In this activity students will learn the basic concept of Global Positioning Systems (GPS) using triangulation and measurement on a small scale in the classroom. Students discover how GPS and navigation integrate mathematic and scientific concepts to create a standard for locating people and objects. This activity helps students understand both the need for and methods of navigation.
Energy of Motion
By taking a look at the energy of motion all around us, students learn about the types of energy and their characteristics. They first learn about the two simplest forms of mechanical energy: kinetic and potential energy, as illustrated by pendulums and roller coasters. They come to understand that energy can change from one form into another, and be described and determined by equations. Through the example of a waterwheel, the concepts of and differences between work and power are explained an
This unit teaches students how and why engineers design satellites to benefit life on Earth as well as allows students an opportunity to explore motion, rockets and rocket motion. Students discover that the motion of all objects including the flight of a rocket and even the movement of a canoe is governed by Newton's three laws of motion. Space exploration is a huge consideration for aerospace engineers, and this unit introduces students to the challenges of getting into space for the purpose of
Normally we find things using landmark navigation. When you move to a new place, it may take you awhile to explore the new streets and buildings, but eventually you recognize enough landmarks and remember where they are in relation to each other. However, another accurate method for locating places and things is using grids and coordinates. In this activity, students will come up with their own system of a grid and coordinates for their classroom and understand why it is important to have one co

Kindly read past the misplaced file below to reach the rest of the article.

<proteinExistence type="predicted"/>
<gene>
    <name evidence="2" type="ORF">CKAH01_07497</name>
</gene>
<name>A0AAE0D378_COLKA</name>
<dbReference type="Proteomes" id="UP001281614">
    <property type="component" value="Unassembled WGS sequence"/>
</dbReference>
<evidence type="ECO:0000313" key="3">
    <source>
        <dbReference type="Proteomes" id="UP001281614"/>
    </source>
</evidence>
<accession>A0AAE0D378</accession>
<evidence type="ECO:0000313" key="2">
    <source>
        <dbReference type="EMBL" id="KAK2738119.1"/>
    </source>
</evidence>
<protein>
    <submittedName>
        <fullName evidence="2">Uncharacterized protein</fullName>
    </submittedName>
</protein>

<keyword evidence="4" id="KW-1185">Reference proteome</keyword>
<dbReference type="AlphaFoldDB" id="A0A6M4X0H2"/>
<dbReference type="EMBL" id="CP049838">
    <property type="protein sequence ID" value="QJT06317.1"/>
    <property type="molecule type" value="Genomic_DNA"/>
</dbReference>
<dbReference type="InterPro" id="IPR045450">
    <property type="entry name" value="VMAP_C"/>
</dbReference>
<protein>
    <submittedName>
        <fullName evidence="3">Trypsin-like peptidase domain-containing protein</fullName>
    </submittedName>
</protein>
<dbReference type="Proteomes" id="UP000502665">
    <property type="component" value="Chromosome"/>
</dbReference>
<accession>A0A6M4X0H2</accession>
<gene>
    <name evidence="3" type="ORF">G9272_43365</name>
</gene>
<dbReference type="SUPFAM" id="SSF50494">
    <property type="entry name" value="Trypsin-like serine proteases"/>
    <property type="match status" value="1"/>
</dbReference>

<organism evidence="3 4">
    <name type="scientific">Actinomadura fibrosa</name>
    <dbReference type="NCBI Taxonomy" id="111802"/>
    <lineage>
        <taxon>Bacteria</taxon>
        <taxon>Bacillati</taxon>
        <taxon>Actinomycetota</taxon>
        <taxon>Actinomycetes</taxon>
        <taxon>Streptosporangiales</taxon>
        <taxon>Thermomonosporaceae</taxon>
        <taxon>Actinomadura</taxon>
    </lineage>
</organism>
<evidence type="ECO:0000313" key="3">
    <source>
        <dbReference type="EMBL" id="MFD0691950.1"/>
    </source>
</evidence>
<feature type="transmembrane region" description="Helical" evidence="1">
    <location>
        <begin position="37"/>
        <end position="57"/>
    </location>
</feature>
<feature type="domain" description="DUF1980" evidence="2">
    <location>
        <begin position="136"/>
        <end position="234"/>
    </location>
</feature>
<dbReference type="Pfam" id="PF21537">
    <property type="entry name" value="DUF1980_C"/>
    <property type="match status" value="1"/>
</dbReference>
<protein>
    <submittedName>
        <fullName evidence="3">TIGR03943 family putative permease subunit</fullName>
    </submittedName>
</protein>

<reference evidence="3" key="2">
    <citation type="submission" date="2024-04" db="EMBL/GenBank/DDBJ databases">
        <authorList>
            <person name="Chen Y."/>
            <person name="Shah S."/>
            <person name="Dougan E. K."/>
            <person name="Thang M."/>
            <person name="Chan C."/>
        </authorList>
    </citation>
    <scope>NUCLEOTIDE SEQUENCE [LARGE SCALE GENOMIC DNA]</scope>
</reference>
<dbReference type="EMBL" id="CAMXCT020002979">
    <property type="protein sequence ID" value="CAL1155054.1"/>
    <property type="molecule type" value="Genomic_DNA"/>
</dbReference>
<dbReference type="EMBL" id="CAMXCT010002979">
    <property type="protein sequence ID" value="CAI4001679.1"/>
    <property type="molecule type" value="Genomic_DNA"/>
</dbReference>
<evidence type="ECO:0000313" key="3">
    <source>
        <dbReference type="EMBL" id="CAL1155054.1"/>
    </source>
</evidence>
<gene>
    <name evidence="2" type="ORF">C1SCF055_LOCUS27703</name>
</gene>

Students will use two different methods to determine the densities of a variety of materials and objects. The first method involves direct measurement of the volumes of objects that have simple geometric shapes, while the second uses the water displacement method to determine the volumes of irregularly-shaped objects. After the densities are determined, students will create x-y scatter graphs of mass versus volume, and these graphs will reveal that objects with densities less than water (floater
Does Your Chewing Gum Lose Its Flavor?
In the first part of the activity, each student chews a piece of gum until it loses its flavor, and then leaves the gum to dry for several days before weighing it to determine the amount of mass lost. This mass corresponds to the amount of sugar in the gum, and can be compared to the amount stated on the package label. In the second part of the activity, students work in groups of four to design and conduct new experiments based on questions of their own choosing. These questions arise naturally
Students will conduct a simple experiment to see how the water level changes in a beaker when a lump of clay sinks in the water and when the same lump of clay is shaped into a bowl that floats in the water. They will notice that the floating clay displaces more water than the sinking clay does, a result that will probably surprise them. They will then determine the mass of water that is displaced when the clay floats in the water. A comparison of this mass to the mass of the clay itself should r
GoNU.TV Game Recap - Baseball vs. Boston College - March 29, 2011
The Northeastern University baseball team defeated the Boston College Eagles in an extra inning affair Tuesday afternoon, claiming a 2-1 victory at Friedman Diamond in Brookline, Mass.
Lecture 21, March 30
Marketing - MKTG 25010 Lectures - Lecture 21, March 30 - Kent State University > COLLEGES > College of Business Administration > COLLEGE OF BUSINESS ADMINISTRATION > Marketing > MKTG 25010 Lectures > Lecture 21, March 30